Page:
When it comes to dealing with employees who return from serving in the military, most employers want to do the right thing. They are familiar with their obligations under the Uniformed Services Employment and Reemployment Act and support its laudable goal of ensuring that those who serve this country are able take a leave of absence for military service and return to work with minimal disruption to their careers.
Most employers know that USERRA requires them to re-employ a returning service member in the position and at the rate of pay that he or she would have attained had his or her career not been interrupted by military service.
This concept, known as the "escalator principle," dates back to a 1946 Supreme Court decision, Fishgold vs. Sullivan Drydock and Repair Corp., which interpreted one of USERRA's predecessor statutes, the Selective Training and Service Act of 1940. It cannot be denied that the composition of the workforce has changed greatly since 1946.
The escalator principle was, and still is, easy to apply in a workplace where compensation rates are based on length of service. Simply move the returning employee "along the scale" and you have complied with the statute. Such compensation structures were commonplace in 1946, but have become less so since the Supreme Court's decision.
Determining the level of compensation for a returning service member in today's workplace, where compensation structures are often not based on length of service alone, can create confusion for employers -- and sometimes liability. Increasingly, returning service members are suing their employers, alleging that they have not been offered reinstatement to the proper position or on the proper terms.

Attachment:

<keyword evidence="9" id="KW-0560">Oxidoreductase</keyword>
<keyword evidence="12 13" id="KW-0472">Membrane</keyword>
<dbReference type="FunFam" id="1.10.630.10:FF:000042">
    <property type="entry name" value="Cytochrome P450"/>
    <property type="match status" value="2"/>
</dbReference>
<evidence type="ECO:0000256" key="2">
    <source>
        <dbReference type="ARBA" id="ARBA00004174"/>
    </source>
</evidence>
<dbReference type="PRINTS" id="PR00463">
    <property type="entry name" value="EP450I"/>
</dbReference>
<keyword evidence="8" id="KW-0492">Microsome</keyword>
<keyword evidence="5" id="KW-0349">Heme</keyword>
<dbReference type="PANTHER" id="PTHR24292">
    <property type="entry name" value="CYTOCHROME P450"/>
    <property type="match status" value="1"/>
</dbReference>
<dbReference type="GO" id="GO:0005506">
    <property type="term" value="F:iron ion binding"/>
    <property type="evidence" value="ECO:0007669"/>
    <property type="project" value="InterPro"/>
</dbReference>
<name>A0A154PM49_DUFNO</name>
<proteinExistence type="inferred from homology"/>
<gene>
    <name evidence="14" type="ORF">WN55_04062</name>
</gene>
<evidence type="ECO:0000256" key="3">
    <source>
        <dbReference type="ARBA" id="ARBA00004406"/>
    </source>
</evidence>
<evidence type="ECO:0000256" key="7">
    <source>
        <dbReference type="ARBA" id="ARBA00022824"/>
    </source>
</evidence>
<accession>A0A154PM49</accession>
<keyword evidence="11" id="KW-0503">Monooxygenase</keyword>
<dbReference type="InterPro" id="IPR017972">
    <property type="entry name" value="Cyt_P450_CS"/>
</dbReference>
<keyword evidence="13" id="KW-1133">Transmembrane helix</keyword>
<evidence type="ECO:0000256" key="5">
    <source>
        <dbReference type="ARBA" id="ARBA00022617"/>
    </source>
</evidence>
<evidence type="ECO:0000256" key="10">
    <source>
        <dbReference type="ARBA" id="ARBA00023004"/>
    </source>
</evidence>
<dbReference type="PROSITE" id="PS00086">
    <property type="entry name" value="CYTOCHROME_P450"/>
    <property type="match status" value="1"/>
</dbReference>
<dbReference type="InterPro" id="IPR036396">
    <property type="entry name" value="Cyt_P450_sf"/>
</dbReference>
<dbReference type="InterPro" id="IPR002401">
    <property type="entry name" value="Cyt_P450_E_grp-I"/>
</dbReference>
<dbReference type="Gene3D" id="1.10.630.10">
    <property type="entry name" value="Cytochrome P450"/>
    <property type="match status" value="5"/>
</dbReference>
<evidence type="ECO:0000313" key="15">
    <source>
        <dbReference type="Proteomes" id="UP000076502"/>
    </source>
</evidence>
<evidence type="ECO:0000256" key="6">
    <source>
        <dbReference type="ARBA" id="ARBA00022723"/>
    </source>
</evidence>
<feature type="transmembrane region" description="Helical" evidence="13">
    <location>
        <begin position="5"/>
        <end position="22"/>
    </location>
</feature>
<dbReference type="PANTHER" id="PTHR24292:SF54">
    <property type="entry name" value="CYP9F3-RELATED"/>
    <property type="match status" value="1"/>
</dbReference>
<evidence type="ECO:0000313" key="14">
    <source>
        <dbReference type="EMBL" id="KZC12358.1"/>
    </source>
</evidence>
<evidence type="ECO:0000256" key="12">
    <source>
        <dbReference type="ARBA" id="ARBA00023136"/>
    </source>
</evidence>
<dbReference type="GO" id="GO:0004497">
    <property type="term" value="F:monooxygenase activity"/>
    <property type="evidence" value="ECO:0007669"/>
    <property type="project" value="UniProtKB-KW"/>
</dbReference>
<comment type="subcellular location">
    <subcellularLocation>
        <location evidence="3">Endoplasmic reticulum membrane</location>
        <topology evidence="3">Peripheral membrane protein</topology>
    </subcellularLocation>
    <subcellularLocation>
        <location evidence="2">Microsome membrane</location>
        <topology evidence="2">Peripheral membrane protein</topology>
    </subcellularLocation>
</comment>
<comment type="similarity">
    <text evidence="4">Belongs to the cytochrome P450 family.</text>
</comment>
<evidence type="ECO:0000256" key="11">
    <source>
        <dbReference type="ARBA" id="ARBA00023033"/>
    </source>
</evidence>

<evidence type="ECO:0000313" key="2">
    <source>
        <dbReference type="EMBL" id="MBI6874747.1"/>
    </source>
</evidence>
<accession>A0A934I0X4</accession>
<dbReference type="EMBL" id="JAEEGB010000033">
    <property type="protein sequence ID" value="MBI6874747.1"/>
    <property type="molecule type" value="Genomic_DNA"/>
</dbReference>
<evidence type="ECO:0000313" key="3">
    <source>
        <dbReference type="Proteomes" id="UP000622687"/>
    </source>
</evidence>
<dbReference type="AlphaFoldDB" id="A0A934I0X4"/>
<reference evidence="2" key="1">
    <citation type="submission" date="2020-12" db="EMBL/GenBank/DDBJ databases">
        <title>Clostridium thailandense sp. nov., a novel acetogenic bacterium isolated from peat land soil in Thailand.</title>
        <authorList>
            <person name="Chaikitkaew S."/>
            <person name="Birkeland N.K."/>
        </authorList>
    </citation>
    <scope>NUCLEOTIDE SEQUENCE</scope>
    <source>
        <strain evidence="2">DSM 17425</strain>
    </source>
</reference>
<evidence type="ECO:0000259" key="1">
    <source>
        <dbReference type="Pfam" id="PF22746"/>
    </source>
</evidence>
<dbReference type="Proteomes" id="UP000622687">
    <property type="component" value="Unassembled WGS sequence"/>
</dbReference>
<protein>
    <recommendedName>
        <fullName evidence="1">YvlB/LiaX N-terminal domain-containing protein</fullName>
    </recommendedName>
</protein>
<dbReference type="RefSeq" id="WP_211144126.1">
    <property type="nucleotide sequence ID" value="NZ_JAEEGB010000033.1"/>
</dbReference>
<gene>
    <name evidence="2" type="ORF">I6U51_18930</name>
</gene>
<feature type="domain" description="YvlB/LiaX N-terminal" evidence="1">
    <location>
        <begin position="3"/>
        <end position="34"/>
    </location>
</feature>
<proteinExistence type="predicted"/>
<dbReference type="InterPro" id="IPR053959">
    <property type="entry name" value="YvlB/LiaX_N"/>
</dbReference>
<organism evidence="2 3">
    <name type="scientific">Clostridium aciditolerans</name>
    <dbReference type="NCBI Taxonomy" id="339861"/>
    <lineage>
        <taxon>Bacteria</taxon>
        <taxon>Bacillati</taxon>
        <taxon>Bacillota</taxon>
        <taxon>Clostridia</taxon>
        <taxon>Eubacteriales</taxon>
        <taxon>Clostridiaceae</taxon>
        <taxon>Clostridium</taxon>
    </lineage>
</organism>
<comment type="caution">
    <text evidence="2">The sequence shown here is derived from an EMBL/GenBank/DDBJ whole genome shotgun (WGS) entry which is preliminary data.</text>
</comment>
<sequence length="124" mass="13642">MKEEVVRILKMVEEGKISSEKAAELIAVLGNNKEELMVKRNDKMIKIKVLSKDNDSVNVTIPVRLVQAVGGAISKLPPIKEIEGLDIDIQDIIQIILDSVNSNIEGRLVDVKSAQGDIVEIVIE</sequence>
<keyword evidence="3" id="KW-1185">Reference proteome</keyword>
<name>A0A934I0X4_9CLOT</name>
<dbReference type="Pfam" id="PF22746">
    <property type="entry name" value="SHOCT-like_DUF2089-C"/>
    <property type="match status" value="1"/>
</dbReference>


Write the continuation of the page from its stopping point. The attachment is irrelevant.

For example, if a returning service member was a commission-based employee, ensuring that the reinstatement position "reflects with reasonable certainty the pay, benefits, seniority and other job perquisites that he would have attained if not for the period of service" can be complicated. Employers have argued that it is impossible to gauge what level of compensation is due a returning service member who had been compensated entirely on a commission system. This argument has been unsuccessful in court.
Courts have held that USERRA requires that an employee be reinstated to a position with at least an "equivalent earning opportunity" upon his or her return. So, upon an employee's return, should an employer offer a higher draw against commission than before the employee left? What if his commissions do not pick up? Courts have not answered these questions and the Department of Labor has provided little guidance on this issue.
Both employers and returning service members would be better served, and litigation avoided, if the Department of Labor provided further guidance on how to determine the appropriate compensation for returning service members subject to non-seniority-based pay structures.
Thomas A. McKinney, an attorney in New York-based Proskauer Rose's labor and employment law department, can be e-mailed at firstname.lastname@example.org.